Thursday, June 25, 2009

We've got a ways to go to get back to even. We'll see you at S&P 500 at 500 or lower. Debt deflation is a bear. Deflation is a result of 30 years of inflation.

Sunday, June 21, 2009

Banking Nonsense

Many policy solutions to financial problems don't make sense. I'd like to discuss a few that have circulated the financial media recently. Most of the criticisms come from the government and the banksters.

First, explain to me how we are going to solve our current crisis of too much credit by getting more lending to people who can not pay their current obligations? Many people who have loans and credit cards from Citibank and Bank of America aren't able to make their payments. Maybe government and banking officials should go to credit counseling. Most people would love to be like the government and run up credit cards and have the taxpayer or China pay for the frivolous spending. Solutions to this problem would be to cut government spending across the board by 25%. This would include payments to retirees and Medicare.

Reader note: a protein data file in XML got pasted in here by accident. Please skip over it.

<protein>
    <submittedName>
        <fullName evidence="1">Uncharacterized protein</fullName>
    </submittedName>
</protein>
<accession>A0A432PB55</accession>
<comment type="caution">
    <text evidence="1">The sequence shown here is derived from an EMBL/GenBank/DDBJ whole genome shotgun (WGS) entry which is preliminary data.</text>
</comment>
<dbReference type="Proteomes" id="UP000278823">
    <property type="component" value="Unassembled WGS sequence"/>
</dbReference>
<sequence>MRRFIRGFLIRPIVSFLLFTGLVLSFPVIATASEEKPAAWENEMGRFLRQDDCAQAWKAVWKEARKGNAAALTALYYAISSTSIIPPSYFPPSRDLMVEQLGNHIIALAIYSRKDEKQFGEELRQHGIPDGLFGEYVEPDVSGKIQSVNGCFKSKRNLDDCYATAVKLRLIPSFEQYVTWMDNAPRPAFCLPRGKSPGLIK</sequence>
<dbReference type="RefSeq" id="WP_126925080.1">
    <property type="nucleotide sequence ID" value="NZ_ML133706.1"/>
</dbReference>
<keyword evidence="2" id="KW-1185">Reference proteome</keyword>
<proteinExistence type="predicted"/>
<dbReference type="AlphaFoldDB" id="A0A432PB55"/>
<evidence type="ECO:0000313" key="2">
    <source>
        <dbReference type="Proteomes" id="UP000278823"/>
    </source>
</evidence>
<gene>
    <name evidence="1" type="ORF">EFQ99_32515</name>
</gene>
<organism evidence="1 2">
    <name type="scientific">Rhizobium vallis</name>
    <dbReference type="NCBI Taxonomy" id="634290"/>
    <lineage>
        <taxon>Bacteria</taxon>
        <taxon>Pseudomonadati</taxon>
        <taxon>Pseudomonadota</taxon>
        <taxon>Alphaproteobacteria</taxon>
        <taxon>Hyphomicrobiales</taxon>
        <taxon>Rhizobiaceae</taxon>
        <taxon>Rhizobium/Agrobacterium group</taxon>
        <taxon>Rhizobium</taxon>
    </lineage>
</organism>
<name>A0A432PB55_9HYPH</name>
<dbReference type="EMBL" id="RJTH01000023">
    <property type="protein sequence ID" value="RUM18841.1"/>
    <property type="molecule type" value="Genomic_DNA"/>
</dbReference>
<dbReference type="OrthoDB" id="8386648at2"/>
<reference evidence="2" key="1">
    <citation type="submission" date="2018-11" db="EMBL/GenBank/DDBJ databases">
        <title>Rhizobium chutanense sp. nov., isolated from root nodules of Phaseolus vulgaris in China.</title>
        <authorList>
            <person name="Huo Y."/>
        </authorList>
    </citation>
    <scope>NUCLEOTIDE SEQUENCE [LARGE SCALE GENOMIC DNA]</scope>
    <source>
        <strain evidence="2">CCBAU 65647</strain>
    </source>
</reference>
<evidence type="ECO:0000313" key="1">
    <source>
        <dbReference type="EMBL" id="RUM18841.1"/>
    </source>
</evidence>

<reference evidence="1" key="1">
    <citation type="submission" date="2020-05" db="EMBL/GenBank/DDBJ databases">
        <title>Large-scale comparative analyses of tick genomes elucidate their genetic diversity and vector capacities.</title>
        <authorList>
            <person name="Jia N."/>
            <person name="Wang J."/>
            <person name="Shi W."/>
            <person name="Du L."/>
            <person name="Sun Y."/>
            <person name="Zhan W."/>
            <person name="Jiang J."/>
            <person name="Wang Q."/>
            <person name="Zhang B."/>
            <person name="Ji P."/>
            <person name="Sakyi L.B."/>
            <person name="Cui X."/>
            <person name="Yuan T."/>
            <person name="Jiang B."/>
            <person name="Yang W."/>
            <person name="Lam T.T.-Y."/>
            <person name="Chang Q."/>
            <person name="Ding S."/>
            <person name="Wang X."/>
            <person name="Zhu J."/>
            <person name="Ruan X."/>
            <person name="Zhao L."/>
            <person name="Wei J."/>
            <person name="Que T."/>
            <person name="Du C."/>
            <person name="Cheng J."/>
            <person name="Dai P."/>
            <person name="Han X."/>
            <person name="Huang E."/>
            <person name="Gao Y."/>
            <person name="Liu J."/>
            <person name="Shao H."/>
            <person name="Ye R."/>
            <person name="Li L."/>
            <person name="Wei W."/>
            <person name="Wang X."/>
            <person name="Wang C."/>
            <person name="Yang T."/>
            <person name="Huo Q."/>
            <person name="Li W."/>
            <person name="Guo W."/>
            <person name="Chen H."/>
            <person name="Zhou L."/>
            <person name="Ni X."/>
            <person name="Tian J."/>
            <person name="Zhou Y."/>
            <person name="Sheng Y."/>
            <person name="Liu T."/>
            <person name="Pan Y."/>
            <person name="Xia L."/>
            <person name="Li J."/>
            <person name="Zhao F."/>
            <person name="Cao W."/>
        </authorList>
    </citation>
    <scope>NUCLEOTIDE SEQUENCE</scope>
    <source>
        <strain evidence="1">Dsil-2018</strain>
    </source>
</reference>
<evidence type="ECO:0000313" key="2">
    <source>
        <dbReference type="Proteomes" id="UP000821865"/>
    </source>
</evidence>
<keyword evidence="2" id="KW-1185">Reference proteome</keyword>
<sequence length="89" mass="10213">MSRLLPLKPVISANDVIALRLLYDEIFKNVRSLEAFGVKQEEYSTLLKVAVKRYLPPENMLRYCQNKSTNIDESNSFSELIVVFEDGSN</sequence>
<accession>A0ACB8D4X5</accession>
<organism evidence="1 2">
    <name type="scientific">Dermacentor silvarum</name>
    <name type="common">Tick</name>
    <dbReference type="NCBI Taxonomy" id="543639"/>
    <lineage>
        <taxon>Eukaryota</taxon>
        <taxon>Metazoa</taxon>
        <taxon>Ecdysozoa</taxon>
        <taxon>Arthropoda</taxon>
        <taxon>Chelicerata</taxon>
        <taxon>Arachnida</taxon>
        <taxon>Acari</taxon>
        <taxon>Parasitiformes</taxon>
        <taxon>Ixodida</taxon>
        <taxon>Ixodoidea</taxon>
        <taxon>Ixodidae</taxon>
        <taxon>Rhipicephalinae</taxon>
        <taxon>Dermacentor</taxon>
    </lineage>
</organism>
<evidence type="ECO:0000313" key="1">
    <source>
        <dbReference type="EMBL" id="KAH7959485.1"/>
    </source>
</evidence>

Second, why would you give the Federal Reserve more power when they have created the problem we are currently in. Rewarding failure in the United States is something we should embrace? The FED is the problem and not the solution.

Third, Obama's administration came out with a loan foregiveness program. If you have your mortgage reworked and have mortgage principal forgiveness. Then, the loan becomes a recourse loan where the bank can come back at you for future consideration. Currently the mortgages are non recourse where you can walk away and the bank eats a shit sandwich. I'm not saying this is right. It's actually very wrong and immoral. Remember though, this would have never become a problem if banks would have required a down payment, proof of income, and used conventional loans to finance the real estate.

Fourth, how is too big to fail a good idea. If you have too big to fail then you must have too small to save which is where the American taxpayer foots the bill. Our country is getting too big to save. Who's going to bailout the United States. Looks like the United States will be defaulting on debt to the Chinese.